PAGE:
Germantown plans for a summer without a neighborhood library

 Lynn Williamson and Jim Pecora of the Free Library of Philadelphia at Coleman Library. (Emily Brooks/for NewsWorks)

Lynn Williamson and Jim Pecora of the Free Library of Philadelphia at Coleman Library. (Emily Brooks/for NewsWorks)

Members of the Germantown community and library staff  gathered in the meeting room of the Joseph E. Coleman Northwest Regional Library on Wednesday to come up with a contingency plan for the neighbhorhood to deal with what looks like a library-less summer. 

High power fans and a window AC unit worked overtime to keep the room, just a fraction of the library’s entire space, cool and comfortable.

The library has been closed since May 9 due to a compressor failure in its central air system. Though the compressor is just two years old, it is the third time in the past several years that the library has been forced to close temporarily due to heating and air conditioning issues.

Library users were offered an update on repairs, a revised reopening date and the chance to ask any questions concerning the library’s closure.

Jim Pecora, vice president of property management for the Free Library of Philadelphia, addressed the group of about 20.

“This job is more complicated than I thought it was going to be,” he said. Originally Pecora and library staff predicted the issue would be resolved by early July.

“We had an engineering report done and what we found is that various parts of this system have been added to and subtracted from for over 10 years … what we have discovered is that some of the different pieces that have been replaced throughout the years just simply were not compatible.”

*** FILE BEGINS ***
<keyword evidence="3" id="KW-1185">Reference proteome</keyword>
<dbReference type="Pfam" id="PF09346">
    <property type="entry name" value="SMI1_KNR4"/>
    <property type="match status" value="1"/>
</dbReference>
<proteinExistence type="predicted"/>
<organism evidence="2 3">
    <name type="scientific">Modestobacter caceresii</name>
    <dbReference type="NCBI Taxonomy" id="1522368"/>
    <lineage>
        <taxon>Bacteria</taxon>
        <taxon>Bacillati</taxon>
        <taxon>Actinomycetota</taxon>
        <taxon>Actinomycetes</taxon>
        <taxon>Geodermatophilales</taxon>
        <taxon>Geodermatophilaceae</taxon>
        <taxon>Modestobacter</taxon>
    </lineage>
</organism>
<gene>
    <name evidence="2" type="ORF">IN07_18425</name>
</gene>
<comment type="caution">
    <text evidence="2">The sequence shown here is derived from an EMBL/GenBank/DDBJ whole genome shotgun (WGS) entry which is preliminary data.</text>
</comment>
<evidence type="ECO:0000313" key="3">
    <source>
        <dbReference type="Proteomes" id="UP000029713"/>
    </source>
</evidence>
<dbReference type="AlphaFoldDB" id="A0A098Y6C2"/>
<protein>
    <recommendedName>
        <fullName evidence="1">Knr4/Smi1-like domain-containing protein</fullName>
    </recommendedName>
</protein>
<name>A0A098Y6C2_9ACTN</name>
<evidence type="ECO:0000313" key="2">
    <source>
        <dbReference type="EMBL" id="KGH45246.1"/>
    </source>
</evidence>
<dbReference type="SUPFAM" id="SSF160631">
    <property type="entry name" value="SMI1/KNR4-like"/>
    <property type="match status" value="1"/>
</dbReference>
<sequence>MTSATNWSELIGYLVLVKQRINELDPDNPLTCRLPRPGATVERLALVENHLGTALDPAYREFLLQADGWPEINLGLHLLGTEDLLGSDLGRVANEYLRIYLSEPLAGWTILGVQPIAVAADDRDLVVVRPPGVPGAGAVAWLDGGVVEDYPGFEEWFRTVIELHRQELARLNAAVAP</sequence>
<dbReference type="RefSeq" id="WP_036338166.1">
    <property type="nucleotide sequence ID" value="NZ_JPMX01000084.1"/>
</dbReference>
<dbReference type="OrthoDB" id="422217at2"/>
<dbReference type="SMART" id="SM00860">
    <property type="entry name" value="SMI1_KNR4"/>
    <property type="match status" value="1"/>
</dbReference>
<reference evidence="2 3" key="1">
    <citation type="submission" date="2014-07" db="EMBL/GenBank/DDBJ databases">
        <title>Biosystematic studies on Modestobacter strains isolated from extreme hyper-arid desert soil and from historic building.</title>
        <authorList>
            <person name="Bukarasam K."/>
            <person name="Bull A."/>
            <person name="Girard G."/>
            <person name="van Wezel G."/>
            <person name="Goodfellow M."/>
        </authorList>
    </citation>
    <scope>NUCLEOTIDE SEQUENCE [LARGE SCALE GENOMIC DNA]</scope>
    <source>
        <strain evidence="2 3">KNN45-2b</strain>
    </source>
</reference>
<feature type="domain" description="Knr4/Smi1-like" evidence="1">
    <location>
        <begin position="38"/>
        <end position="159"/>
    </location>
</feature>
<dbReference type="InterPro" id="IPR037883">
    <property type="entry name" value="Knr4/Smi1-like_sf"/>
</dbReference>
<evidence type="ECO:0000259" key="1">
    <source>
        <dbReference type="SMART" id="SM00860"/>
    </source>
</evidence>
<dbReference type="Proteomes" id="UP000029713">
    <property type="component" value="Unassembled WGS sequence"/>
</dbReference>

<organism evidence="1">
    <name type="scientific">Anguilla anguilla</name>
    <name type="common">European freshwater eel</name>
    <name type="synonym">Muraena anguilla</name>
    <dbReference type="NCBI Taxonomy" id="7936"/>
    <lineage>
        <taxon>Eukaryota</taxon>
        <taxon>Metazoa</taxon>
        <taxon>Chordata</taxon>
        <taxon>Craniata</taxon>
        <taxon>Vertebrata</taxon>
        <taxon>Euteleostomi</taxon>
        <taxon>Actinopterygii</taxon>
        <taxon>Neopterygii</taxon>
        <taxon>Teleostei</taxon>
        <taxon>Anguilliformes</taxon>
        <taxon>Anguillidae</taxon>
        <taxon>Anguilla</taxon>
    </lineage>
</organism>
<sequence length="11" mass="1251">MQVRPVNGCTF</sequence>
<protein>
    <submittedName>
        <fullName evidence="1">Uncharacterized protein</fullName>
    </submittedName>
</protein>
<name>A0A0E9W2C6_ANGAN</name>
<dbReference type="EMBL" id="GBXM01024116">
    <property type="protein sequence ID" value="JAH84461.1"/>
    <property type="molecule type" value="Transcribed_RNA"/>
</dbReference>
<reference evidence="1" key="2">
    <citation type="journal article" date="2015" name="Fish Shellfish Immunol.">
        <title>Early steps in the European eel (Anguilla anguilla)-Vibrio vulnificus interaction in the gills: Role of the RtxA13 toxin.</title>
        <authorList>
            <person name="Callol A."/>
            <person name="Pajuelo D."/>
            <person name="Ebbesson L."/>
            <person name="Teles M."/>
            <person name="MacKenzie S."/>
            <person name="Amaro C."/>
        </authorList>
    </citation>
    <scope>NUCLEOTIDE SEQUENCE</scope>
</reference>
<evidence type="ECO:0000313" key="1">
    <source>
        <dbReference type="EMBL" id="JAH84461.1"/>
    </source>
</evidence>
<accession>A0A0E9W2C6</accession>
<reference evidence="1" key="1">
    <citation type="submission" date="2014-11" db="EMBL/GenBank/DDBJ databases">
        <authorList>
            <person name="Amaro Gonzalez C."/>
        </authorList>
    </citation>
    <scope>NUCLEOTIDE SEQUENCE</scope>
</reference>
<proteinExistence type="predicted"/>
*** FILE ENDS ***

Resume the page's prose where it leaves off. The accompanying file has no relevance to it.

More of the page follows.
Pecora went on to explain that simply doing exactly what has been done in the past — replacing the broken elements within the system — might be a quick fix to have the library back up and running in a short period of time, but runs the likely risk of continued future failures.

He has recommended that the library replace the system all together — a project with a $143,000 price tag and a 14-week time stamp. Pecora added that funding for the project has already been secured. 

The library is currently looking into ways they can keep Coleman Library open on curtailed hours while the repairs are being made.

“If we can safely and efficiently get some temporary units in here and block out certain areas of the library such as the meeting spaces and children’s area, we will do what we can to make that happen,” Pecora said.

Throughout the closure the library’s Techmobile truck will be available on Tuesdays and Thursdays from 10 a.m. to 3:30 p.m. on Chelten Avenue outside of the library. The Techmobile offers eight computers for those needing to check email, apply for jobs and/or school or fulfill any basic computer/internet needs.

A member of state Representative Rosita Youngblood’s staff said Youngblood’s district office located at 310 W. Chelten Ave. welcomes community members to free access of computers in their office for resume and application support.

Finding a replacement for library programming, especially the children’s summer reading program, has yet to be resolved.

Want a digest of WHYY’s programs, events & stories? Sign up for our weekly newsletter.

It will take 126,000 members this year for great news and programs to thrive. Help us get to 100% of the goal.